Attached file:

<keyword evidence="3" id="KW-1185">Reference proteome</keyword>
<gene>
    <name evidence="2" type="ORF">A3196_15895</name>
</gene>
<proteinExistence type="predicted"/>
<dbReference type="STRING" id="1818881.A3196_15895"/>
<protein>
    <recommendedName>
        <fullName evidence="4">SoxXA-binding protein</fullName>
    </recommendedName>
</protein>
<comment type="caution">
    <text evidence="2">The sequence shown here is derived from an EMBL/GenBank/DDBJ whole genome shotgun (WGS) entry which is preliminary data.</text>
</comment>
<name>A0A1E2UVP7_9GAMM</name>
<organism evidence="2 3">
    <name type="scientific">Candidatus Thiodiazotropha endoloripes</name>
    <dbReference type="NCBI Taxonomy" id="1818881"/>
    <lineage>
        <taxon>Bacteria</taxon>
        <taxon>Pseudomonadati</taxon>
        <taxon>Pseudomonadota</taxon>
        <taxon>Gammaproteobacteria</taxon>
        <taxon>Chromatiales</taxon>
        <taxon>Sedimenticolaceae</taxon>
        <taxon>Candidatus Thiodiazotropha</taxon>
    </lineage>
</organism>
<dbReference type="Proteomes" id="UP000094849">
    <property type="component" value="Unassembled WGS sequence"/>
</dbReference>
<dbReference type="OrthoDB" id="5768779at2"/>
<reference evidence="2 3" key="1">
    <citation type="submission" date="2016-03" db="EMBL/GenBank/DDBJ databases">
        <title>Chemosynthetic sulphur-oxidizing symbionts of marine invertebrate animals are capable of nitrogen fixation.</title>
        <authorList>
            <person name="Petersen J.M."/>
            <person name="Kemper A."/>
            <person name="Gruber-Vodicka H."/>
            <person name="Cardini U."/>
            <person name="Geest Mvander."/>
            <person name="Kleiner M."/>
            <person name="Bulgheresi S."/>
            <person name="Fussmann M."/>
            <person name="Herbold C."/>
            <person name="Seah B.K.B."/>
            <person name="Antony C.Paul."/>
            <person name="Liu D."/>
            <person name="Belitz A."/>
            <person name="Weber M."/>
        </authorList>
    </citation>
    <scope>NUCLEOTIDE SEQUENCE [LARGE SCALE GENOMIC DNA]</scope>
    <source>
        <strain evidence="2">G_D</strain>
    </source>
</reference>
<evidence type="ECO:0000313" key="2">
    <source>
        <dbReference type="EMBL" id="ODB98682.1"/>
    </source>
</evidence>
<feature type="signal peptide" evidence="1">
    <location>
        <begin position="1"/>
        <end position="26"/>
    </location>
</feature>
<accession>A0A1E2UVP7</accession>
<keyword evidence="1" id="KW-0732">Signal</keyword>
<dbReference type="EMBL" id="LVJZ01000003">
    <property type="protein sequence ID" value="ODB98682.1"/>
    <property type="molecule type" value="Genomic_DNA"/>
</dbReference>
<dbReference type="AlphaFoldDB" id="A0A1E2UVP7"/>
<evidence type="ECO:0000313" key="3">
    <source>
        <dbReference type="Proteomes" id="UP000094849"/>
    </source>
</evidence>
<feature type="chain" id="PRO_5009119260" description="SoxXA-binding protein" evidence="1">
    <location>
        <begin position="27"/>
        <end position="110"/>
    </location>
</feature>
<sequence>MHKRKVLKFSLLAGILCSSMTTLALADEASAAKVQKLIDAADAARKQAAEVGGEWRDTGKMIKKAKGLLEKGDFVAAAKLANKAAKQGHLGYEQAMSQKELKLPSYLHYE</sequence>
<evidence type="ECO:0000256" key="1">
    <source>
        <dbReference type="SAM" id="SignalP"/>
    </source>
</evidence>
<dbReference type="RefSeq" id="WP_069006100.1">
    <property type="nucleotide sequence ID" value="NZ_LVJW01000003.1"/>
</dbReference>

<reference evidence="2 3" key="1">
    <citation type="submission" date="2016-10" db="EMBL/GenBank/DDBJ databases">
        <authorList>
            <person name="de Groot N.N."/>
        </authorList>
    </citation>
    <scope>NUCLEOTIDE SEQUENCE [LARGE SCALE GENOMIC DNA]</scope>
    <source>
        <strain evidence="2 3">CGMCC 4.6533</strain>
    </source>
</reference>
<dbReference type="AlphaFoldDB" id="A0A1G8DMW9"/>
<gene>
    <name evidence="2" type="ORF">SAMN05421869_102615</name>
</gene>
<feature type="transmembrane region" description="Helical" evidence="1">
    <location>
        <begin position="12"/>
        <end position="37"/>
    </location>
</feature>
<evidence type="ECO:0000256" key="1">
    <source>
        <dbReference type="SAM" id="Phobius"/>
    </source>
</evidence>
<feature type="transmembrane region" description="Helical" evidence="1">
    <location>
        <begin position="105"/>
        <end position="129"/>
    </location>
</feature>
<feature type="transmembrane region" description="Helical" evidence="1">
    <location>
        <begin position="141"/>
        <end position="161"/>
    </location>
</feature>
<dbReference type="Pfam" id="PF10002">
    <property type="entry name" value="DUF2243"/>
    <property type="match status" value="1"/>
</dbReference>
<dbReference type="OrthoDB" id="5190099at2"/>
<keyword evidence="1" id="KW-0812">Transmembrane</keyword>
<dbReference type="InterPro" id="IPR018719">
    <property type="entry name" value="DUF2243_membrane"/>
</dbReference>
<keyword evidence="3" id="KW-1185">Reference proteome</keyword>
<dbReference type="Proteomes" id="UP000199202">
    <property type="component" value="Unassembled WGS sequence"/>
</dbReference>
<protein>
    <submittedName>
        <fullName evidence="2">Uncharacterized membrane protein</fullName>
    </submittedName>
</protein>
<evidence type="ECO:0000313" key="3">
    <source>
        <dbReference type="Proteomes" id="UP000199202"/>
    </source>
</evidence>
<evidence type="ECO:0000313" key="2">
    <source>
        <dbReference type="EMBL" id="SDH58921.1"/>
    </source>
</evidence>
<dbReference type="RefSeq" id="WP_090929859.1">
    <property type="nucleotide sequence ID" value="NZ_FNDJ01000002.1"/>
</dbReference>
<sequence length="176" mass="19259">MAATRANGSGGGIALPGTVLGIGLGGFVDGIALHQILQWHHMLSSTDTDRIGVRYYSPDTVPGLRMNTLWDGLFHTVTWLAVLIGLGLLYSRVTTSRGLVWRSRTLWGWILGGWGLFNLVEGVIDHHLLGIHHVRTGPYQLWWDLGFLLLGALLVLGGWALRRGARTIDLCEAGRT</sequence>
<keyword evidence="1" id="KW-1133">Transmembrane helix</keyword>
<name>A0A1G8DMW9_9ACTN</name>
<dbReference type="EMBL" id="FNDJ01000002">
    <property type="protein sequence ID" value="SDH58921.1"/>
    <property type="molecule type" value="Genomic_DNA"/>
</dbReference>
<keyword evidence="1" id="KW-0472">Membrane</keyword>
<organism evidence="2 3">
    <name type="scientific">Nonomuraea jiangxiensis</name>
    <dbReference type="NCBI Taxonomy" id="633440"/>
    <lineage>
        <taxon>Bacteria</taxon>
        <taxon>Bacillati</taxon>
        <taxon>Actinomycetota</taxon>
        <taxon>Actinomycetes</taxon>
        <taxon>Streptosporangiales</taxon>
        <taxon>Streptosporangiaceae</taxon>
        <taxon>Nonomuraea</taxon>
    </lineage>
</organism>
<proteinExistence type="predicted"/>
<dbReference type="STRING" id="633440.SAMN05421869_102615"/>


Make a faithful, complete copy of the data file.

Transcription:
<keyword evidence="3" id="KW-1185">Reference proteome</keyword>
<gene>
    <name evidence="2" type="ORF">A3196_15895</name>
</gene>
<proteinExistence type="predicted"/>
<dbReference type="STRING" id="1818881.A3196_15895"/>
<protein>
    <recommendedName>
        <fullName evidence="4">SoxXA-binding protein</fullName>
    </recommendedName>
</protein>
<comment type="caution">
    <text evidence="2">The sequence shown here is derived from an EMBL/GenBank/DDBJ whole genome shotgun (WGS) entry which is preliminary data.</text>
</comment>
<name>A0A1E2UVP7_9GAMM</name>
<organism evidence="2 3">
    <name type="scientific">Candidatus Thiodiazotropha endoloripes</name>
    <dbReference type="NCBI Taxonomy" id="1818881"/>
    <lineage>
        <taxon>Bacteria</taxon>
        <taxon>Pseudomonadati</taxon>
        <taxon>Pseudomonadota</taxon>
        <taxon>Gammaproteobacteria</taxon>
        <taxon>Chromatiales</taxon>
        <taxon>Sedimenticolaceae</taxon>
        <taxon>Candidatus Thiodiazotropha</taxon>
    </lineage>
</organism>
<dbReference type="Proteomes" id="UP000094849">
    <property type="component" value="Unassembled WGS sequence"/>
</dbReference>
<dbReference type="OrthoDB" id="5768779at2"/>
<reference evidence="2 3" key="1">
    <citation type="submission" date="2016-03" db="EMBL/GenBank/DDBJ databases">
        <title>Chemosynthetic sulphur-oxidizing symbionts of marine invertebrate animals are capable of nitrogen fixation.</title>
        <authorList>
            <person name="Petersen J.M."/>
            <person name="Kemper A."/>
            <person name="Gruber-Vodicka H."/>
            <person name="Cardini U."/>
            <person name="Geest Mvander."/>
            <person name="Kleiner M."/>
            <person name="Bulgheresi S."/>
            <person name="Fussmann M."/>
            <person name="Herbold C."/>
            <person name="Seah B.K.B."/>
            <person name="Antony C.Paul."/>
            <person name="Liu D."/>
            <person name="Belitz A."/>
            <person name="Weber M."/>
        </authorList>
    </citation>
    <scope>NUCLEOTIDE SEQUENCE [LARGE SCALE GENOMIC DNA]</scope>
    <source>
        <strain evidence="2">G_D</strain>
    </source>
</reference>
<evidence type="ECO:0000313" key="2">
    <source>
        <dbReference type="EMBL" id="ODB98682.1"/>
    </source>
</evidence>
<feature type="signal peptide" evidence="1">
    <location>
        <begin position="1"/>
        <end position="26"/>
    </location>
</feature>
<accession>A0A1E2UVP7</accession>
<keyword evidence="1" id="KW-0732">Signal</keyword>
<dbReference type="EMBL" id="LVJZ01000003">
    <property type="protein sequence ID" value="ODB98682.1"/>
    <property type="molecule type" value="Genomic_DNA"/>
</dbReference>
<dbReference type="AlphaFoldDB" id="A0A1E2UVP7"/>
<evidence type="ECO:0000313" key="3">
    <source>
        <dbReference type="Proteomes" id="UP000094849"/>
    </source>
</evidence>
<feature type="chain" id="PRO_5009119260" description="SoxXA-binding protein" evidence="1">
    <location>
        <begin position="27"/>
        <end position="110"/>
    </location>
</feature>
<sequence>MHKRKVLKFSLLAGILCSSMTTLALADEASAAKVQKLIDAADAARKQAAEVGGEWRDTGKMIKKAKGLLEKGDFVAAAKLANKAAKQGHLGYEQAMSQKELKLPSYLHYE</sequence>
<evidence type="ECO:0000256" key="1">
    <source>
        <dbReference type="SAM" id="SignalP"/>
    </source>
</evidence>
<dbReference type="RefSeq" id="WP_069006100.1">
    <property type="nucleotide sequence ID" value="NZ_LVJW01000003.1"/>
</dbReference>

<reference evidence="2 3" key="1">
    <citation type="submission" date="2016-10" db="EMBL/GenBank/DDBJ databases">
        <authorList>
            <person name="de Groot N.N."/>
        </authorList>
    </citation>
    <scope>NUCLEOTIDE SEQUENCE [LARGE SCALE GENOMIC DNA]</scope>
    <source>
        <strain evidence="2 3">CGMCC 4.6533</strain>
    </source>
</reference>
<dbReference type="AlphaFoldDB" id="A0A1G8DMW9"/>
<gene>
    <name evidence="2" type="ORF">SAMN05421869_102615</name>
</gene>
<feature type="transmembrane region" description="Helical" evidence="1">
    <location>
        <begin position="12"/>
        <end position="37"/>
    </location>
</feature>
<evidence type="ECO:0000256" key="1">
    <source>
        <dbReference type="SAM" id="Phobius"/>
    </source>
</evidence>
<feature type="transmembrane region" description="Helical" evidence="1">
    <location>
        <begin position="105"/>
        <end position="129"/>
    </location>
</feature>
<feature type="transmembrane region" description="Helical" evidence="1">
    <location>
        <begin position="141"/>
        <end position="161"/>
    </location>
</feature>
<dbReference type="Pfam" id="PF10002">
    <property type="entry name" value="DUF2243"/>
    <property type="match status" value="1"/>
</dbReference>
<dbReference type="OrthoDB" id="5190099at2"/>
<keyword evidence="1" id="KW-0812">Transmembrane</keyword>
<dbReference type="InterPro" id="IPR018719">
    <property type="entry name" value="DUF2243_membrane"/>
</dbReference>
<keyword evidence="3" id="KW-1185">Reference proteome</keyword>
<dbReference type="Proteomes" id="UP000199202">
    <property type="component" value="Unassembled WGS sequence"/>
</dbReference>
<protein>
    <submittedName>
        <fullName evidence="2">Uncharacterized membrane protein</fullName>
    </submittedName>
</protein>
<evidence type="ECO:0000313" key="3">
    <source>
        <dbReference type="Proteomes" id="UP000199202"/>
    </source>
</evidence>
<evidence type="ECO:0000313" key="2">
    <source>
        <dbReference type="EMBL" id="SDH58921.1"/>
    </source>
</evidence>
<dbReference type="RefSeq" id="WP_090929859.1">
    <property type="nucleotide sequence ID" value="NZ_FNDJ01000002.1"/>
</dbReference>
<sequence length="176" mass="19259">MAATRANGSGGGIALPGTVLGIGLGGFVDGIALHQILQWHHMLSSTDTDRIGVRYYSPDTVPGLRMNTLWDGLFHTVTWLAVLIGLGLLYSRVTTSRGLVWRSRTLWGWILGGWGLFNLVEGVIDHHLLGIHHVRTGPYQLWWDLGFLLLGALLVLGGWALRRGARTIDLCEAGRT</sequence>
<keyword evidence="1" id="KW-1133">Transmembrane helix</keyword>
<name>A0A1G8DMW9_9ACTN</name>
<dbReference type="EMBL" id="FNDJ01000002">
    <property type="protein sequence ID" value="SDH58921.1"/>
    <property type="molecule type" value="Genomic_DNA"/>
</dbReference>
<keyword evidence="1" id="KW-0472">Membrane</keyword>
<organism evidence="2 3">
    <name type="scientific">Nonomuraea jiangxiensis</name>
    <dbReference type="NCBI Taxonomy" id="633440"/>
    <lineage>
        <taxon>Bacteria</taxon>
        <taxon>Bacillati</taxon>
        <taxon>Actinomycetota</taxon>
        <taxon>Actinomycetes</taxon>
        <taxon>Streptosporangiales</taxon>
        <taxon>Streptosporangiaceae</taxon>
        <taxon>Nonomuraea</taxon>
    </lineage>
</organism>
<proteinExistence type="predicted"/>
<dbReference type="STRING" id="633440.SAMN05421869_102615"/>